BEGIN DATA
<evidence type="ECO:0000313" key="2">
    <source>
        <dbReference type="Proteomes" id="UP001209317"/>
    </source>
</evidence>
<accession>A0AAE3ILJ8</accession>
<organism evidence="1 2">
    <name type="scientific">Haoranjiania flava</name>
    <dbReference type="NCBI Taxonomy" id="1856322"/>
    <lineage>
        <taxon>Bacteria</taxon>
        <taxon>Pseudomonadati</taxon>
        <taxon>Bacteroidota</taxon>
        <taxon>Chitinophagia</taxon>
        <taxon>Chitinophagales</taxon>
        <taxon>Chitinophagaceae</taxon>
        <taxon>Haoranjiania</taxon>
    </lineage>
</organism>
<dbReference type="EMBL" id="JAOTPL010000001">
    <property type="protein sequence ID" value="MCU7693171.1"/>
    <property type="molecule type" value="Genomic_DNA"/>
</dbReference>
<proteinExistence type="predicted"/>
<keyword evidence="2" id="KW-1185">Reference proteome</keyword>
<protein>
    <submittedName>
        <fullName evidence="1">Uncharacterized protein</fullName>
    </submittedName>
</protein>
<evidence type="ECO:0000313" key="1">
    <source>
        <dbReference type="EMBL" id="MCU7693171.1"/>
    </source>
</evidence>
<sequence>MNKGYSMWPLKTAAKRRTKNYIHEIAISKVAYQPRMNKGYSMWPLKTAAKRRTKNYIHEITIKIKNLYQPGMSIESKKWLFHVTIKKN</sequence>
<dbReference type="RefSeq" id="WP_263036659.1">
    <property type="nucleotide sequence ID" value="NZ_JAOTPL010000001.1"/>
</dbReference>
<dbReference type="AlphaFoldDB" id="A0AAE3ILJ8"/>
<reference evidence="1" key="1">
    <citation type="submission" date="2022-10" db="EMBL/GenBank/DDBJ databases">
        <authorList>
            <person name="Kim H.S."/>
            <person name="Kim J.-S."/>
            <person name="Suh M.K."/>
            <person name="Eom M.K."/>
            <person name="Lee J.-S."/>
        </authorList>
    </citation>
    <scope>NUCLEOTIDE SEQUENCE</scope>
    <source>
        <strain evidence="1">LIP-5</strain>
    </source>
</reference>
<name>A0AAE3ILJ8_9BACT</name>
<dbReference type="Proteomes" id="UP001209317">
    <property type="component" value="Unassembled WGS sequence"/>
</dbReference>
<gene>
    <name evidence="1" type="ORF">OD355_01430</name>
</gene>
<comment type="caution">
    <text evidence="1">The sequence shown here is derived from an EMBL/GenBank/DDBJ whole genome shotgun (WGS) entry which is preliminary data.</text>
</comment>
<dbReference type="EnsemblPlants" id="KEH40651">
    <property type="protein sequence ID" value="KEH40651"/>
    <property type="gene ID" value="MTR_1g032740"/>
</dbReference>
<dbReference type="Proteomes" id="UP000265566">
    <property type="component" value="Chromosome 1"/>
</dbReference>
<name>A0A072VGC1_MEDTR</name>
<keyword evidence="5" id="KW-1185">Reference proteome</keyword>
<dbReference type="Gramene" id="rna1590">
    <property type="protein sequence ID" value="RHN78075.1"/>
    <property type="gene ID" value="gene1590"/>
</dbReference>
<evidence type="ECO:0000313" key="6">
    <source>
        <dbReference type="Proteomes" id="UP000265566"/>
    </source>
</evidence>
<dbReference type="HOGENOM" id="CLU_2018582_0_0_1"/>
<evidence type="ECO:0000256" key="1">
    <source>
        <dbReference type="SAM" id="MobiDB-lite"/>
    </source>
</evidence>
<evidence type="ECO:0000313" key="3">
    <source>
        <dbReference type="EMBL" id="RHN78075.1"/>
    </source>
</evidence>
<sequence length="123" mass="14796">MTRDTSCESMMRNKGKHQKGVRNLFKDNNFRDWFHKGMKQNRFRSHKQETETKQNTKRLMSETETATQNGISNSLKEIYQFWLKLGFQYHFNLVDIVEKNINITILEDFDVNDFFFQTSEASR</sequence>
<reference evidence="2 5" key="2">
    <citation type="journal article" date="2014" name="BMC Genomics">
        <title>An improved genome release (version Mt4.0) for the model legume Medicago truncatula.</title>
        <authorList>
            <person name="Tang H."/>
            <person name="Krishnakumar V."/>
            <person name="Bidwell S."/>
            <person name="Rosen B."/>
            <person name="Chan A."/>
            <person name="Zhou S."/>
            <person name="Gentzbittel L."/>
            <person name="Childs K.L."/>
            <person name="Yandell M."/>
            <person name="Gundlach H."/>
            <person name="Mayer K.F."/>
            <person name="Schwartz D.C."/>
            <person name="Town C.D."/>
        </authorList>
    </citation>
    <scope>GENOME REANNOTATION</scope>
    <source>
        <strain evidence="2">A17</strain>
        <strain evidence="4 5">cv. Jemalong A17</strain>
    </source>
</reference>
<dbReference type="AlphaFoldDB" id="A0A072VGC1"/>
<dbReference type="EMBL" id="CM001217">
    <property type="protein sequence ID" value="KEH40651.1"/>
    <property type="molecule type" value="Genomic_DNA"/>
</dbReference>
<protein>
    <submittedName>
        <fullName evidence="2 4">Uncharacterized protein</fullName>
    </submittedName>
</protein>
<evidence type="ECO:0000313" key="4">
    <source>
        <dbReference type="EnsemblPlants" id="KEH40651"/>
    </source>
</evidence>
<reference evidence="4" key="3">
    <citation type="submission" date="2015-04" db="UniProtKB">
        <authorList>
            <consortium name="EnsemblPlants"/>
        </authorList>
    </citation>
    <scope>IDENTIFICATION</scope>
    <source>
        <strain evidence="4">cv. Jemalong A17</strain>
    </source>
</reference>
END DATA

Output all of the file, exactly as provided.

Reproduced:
<evidence type="ECO:0000313" key="2">
    <source>
        <dbReference type="Proteomes" id="UP001209317"/>
    </source>
</evidence>
<accession>A0AAE3ILJ8</accession>
<organism evidence="1 2">
    <name type="scientific">Haoranjiania flava</name>
    <dbReference type="NCBI Taxonomy" id="1856322"/>
    <lineage>
        <taxon>Bacteria</taxon>
        <taxon>Pseudomonadati</taxon>
        <taxon>Bacteroidota</taxon>
        <taxon>Chitinophagia</taxon>
        <taxon>Chitinophagales</taxon>
        <taxon>Chitinophagaceae</taxon>
        <taxon>Haoranjiania</taxon>
    </lineage>
</organism>
<dbReference type="EMBL" id="JAOTPL010000001">
    <property type="protein sequence ID" value="MCU7693171.1"/>
    <property type="molecule type" value="Genomic_DNA"/>
</dbReference>
<proteinExistence type="predicted"/>
<keyword evidence="2" id="KW-1185">Reference proteome</keyword>
<protein>
    <submittedName>
        <fullName evidence="1">Uncharacterized protein</fullName>
    </submittedName>
</protein>
<evidence type="ECO:0000313" key="1">
    <source>
        <dbReference type="EMBL" id="MCU7693171.1"/>
    </source>
</evidence>
<sequence>MNKGYSMWPLKTAAKRRTKNYIHEIAISKVAYQPRMNKGYSMWPLKTAAKRRTKNYIHEITIKIKNLYQPGMSIESKKWLFHVTIKKN</sequence>
<dbReference type="RefSeq" id="WP_263036659.1">
    <property type="nucleotide sequence ID" value="NZ_JAOTPL010000001.1"/>
</dbReference>
<dbReference type="AlphaFoldDB" id="A0AAE3ILJ8"/>
<reference evidence="1" key="1">
    <citation type="submission" date="2022-10" db="EMBL/GenBank/DDBJ databases">
        <authorList>
            <person name="Kim H.S."/>
            <person name="Kim J.-S."/>
            <person name="Suh M.K."/>
            <person name="Eom M.K."/>
            <person name="Lee J.-S."/>
        </authorList>
    </citation>
    <scope>NUCLEOTIDE SEQUENCE</scope>
    <source>
        <strain evidence="1">LIP-5</strain>
    </source>
</reference>
<name>A0AAE3ILJ8_9BACT</name>
<dbReference type="Proteomes" id="UP001209317">
    <property type="component" value="Unassembled WGS sequence"/>
</dbReference>
<gene>
    <name evidence="1" type="ORF">OD355_01430</name>
</gene>
<comment type="caution">
    <text evidence="1">The sequence shown here is derived from an EMBL/GenBank/DDBJ whole genome shotgun (WGS) entry which is preliminary data.</text>
</comment>
<dbReference type="EnsemblPlants" id="KEH40651">
    <property type="protein sequence ID" value="KEH40651"/>
    <property type="gene ID" value="MTR_1g032740"/>
</dbReference>
<dbReference type="Proteomes" id="UP000265566">
    <property type="component" value="Chromosome 1"/>
</dbReference>
<name>A0A072VGC1_MEDTR</name>
<keyword evidence="5" id="KW-1185">Reference proteome</keyword>
<dbReference type="Gramene" id="rna1590">
    <property type="protein sequence ID" value="RHN78075.1"/>
    <property type="gene ID" value="gene1590"/>
</dbReference>
<evidence type="ECO:0000313" key="6">
    <source>
        <dbReference type="Proteomes" id="UP000265566"/>
    </source>
</evidence>
<dbReference type="HOGENOM" id="CLU_2018582_0_0_1"/>
<evidence type="ECO:0000256" key="1">
    <source>
        <dbReference type="SAM" id="MobiDB-lite"/>
    </source>
</evidence>
<evidence type="ECO:0000313" key="3">
    <source>
        <dbReference type="EMBL" id="RHN78075.1"/>
    </source>
</evidence>
<sequence length="123" mass="14796">MTRDTSCESMMRNKGKHQKGVRNLFKDNNFRDWFHKGMKQNRFRSHKQETETKQNTKRLMSETETATQNGISNSLKEIYQFWLKLGFQYHFNLVDIVEKNINITILEDFDVNDFFFQTSEASR</sequence>
<reference evidence="2 5" key="2">
    <citation type="journal article" date="2014" name="BMC Genomics">
        <title>An improved genome release (version Mt4.0) for the model legume Medicago truncatula.</title>
        <authorList>
            <person name="Tang H."/>
            <person name="Krishnakumar V."/>
            <person name="Bidwell S."/>
            <person name="Rosen B."/>
            <person name="Chan A."/>
            <person name="Zhou S."/>
            <person name="Gentzbittel L."/>
            <person name="Childs K.L."/>
            <person name="Yandell M."/>
            <person name="Gundlach H."/>
            <person name="Mayer K.F."/>
            <person name="Schwartz D.C."/>
            <person name="Town C.D."/>
        </authorList>
    </citation>
    <scope>GENOME REANNOTATION</scope>
    <source>
        <strain evidence="2">A17</strain>
        <strain evidence="4 5">cv. Jemalong A17</strain>
    </source>
</reference>
<dbReference type="AlphaFoldDB" id="A0A072VGC1"/>
<dbReference type="EMBL" id="CM001217">
    <property type="protein sequence ID" value="KEH40651.1"/>
    <property type="molecule type" value="Genomic_DNA"/>
</dbReference>
<protein>
    <submittedName>
        <fullName evidence="2 4">Uncharacterized protein</fullName>
    </submittedName>
</protein>
<evidence type="ECO:0000313" key="4">
    <source>
        <dbReference type="EnsemblPlants" id="KEH40651"/>
    </source>
</evidence>
<reference evidence="4" key="3">
    <citation type="submission" date="2015-04" db="UniProtKB">
        <authorList>
            <consortium name="EnsemblPlants"/>
        </authorList>
    </citation>
    <scope>IDENTIFICATION</scope>
    <source>
        <strain evidence="4">cv. Jemalong A17</strain>
    </source>
</reference>